Roasted Garlic Toasts with Olio Nuovo
Roasted Garlic Toasts with Olio Nuovo might be just the side dish you are searching for. This recipe makes 1 servings with 1662 calories, 42g of protein, and 65g of fat each. This recipe covers 15% of your daily requirements of vitamins and minerals. It is a good option if you're following a vegan diet. 1 person found this recipe to be delicious and satisfying. If you have ciabatta, olive oil, kosher salt and pepper, and a few other ingredients on hand, you can make it. From preparation to the plate, this recipe takes roughly 1 hour and 20 minutes.
Cut tops off garlic heads (enough to expose cloves) and discard.
Brush cut side of each garlic head with 1/2 tsp. extra-virgin olive oil, then sprinkle with salt and pepper.
Place each garlic head on a sheet of foil; enclose in foil.
Remove foil packets, untwist tops, and drizzle each garlic head with another 1/2 tsp. extra-virgin olive oil. Return open garlic packets to oven and bake for 20 minutes.
Remove garlic from oven and increase heat to 45
Squeeze garlic cloves from garlic heads (or pop cloves out with a knife) into a small bowl. Mash garlic with a fork.
Bake ciabatta slices on a baking sheet 6 to 8 minutes, or until well toasted, turning over once.
Spread roasted garlic on toasts.
Drizzle with olio nuovo and sprinkle with salt and pepper.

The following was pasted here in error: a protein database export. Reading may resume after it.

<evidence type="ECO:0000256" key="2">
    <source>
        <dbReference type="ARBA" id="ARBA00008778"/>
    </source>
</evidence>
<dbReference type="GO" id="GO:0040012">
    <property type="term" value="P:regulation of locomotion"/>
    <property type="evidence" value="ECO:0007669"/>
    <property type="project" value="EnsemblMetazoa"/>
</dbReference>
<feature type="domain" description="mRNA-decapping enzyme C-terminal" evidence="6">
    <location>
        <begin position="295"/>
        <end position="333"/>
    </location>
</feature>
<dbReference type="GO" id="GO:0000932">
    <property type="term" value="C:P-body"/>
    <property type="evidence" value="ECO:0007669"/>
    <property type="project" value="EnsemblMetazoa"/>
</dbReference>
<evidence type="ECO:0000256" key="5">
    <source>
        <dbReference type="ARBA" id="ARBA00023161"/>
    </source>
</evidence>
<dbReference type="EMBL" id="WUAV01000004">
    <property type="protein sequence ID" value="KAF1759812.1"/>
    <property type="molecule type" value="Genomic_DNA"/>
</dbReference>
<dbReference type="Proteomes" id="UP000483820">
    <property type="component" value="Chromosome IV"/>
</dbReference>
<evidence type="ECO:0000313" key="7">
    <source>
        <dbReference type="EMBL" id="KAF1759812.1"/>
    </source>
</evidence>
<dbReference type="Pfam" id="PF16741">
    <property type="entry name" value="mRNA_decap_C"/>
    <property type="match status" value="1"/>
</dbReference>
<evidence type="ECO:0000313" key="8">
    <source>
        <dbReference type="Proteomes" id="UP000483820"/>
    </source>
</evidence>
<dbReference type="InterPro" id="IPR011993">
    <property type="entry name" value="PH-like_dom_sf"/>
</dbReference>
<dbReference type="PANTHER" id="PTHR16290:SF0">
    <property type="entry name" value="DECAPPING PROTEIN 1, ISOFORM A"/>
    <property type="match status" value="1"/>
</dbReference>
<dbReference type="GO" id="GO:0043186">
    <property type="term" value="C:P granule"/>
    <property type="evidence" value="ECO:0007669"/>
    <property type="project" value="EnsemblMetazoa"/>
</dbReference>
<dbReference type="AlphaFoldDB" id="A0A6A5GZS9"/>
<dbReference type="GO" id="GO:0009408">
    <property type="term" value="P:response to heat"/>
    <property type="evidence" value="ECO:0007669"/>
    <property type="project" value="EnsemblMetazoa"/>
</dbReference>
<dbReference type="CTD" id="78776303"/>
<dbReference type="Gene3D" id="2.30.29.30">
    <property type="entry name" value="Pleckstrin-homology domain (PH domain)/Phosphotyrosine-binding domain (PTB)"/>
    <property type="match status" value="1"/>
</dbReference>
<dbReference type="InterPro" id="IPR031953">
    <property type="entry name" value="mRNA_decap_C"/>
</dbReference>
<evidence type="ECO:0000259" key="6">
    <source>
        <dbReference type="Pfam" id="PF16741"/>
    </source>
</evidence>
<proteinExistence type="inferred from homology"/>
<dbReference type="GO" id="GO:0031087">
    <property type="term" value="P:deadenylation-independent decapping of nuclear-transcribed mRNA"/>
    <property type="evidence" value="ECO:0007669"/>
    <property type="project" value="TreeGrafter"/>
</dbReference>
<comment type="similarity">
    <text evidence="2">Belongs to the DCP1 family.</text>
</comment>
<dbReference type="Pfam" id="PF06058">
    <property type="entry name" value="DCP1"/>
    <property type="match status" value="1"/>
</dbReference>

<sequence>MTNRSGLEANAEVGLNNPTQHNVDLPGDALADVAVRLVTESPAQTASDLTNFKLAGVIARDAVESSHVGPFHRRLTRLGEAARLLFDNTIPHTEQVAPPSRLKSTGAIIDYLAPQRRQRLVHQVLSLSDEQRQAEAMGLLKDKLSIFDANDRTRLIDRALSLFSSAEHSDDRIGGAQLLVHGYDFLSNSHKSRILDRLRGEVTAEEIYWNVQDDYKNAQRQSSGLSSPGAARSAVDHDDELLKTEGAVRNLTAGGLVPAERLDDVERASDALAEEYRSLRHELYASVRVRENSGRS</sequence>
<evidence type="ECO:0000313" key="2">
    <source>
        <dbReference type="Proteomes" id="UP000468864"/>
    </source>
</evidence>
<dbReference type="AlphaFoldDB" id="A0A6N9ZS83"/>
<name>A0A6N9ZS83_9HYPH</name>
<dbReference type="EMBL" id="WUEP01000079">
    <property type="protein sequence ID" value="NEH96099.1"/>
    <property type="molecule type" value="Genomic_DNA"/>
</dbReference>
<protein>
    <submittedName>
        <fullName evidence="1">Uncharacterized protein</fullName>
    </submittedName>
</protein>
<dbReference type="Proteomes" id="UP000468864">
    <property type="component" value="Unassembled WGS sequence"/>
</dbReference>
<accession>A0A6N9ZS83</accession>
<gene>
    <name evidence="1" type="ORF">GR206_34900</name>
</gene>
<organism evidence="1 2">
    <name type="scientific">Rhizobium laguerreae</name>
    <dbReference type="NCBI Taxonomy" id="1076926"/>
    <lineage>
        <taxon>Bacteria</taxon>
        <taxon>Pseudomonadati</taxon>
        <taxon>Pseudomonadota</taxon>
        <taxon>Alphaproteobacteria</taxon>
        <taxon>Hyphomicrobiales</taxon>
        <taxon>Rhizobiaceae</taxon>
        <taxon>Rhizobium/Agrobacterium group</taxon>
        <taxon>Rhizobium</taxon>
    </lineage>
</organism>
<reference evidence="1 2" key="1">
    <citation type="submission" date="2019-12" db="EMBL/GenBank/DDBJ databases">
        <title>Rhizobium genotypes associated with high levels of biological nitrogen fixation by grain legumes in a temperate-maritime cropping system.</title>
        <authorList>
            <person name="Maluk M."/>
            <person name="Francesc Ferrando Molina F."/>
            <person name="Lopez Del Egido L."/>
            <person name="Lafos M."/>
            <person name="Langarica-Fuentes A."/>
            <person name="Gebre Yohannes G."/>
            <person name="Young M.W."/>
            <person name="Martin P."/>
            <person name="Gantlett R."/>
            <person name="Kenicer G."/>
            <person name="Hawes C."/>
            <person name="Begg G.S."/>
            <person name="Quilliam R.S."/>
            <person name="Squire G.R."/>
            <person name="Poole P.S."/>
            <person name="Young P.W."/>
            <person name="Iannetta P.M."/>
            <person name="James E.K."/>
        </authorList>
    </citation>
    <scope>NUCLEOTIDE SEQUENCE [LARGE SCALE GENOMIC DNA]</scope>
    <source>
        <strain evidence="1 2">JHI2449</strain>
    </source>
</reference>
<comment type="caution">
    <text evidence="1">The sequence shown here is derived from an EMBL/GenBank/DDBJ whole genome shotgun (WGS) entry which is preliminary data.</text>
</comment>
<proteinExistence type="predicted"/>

The USDA recently adopted these international standards for olive oil grades.
Extra-Virgin. The highest grade you can buy; the olives are pressed without using chemicals or adding heat, and they go through the press only once. To qualify as extra-virgin, the oil must also be free of specified taste "defects" and have less than 5 percent acidity.
Olio Nuovo. Italian for "new oil," this is an extra-virgin oil less than 3 months old. Intensely green, with a pungent, vibrant taste, it quickly loses its bite, so use it right away. (Most California-produced brands of olio nuovo appear in late fall, soon after the harvest, and often sell out quickly.)
Virgin. A lower grade than extra-virgin, lighter in flavor and higher in acidity.
Olive oil. Virgin oil blended, in varying ratios, with refined oil, which comes from olives that have already been pressed at least once; heat or chemicals may be used to extract more oil from the paste. Neutral in flavor and cheap.
Light. Refined oil with a small amount of virgin oil, if any; may also have other vegetable oils. "Light" doesn't mean lower in calories, just a lighter taste.
Infused/flavored. Oil in which fruit or herbs were steeped. Can also mean the olives were pressed with fruit or herbs, or that fruit or herb oils were added to the oil after pressing; both methods result in a more intense flavor than the steeping.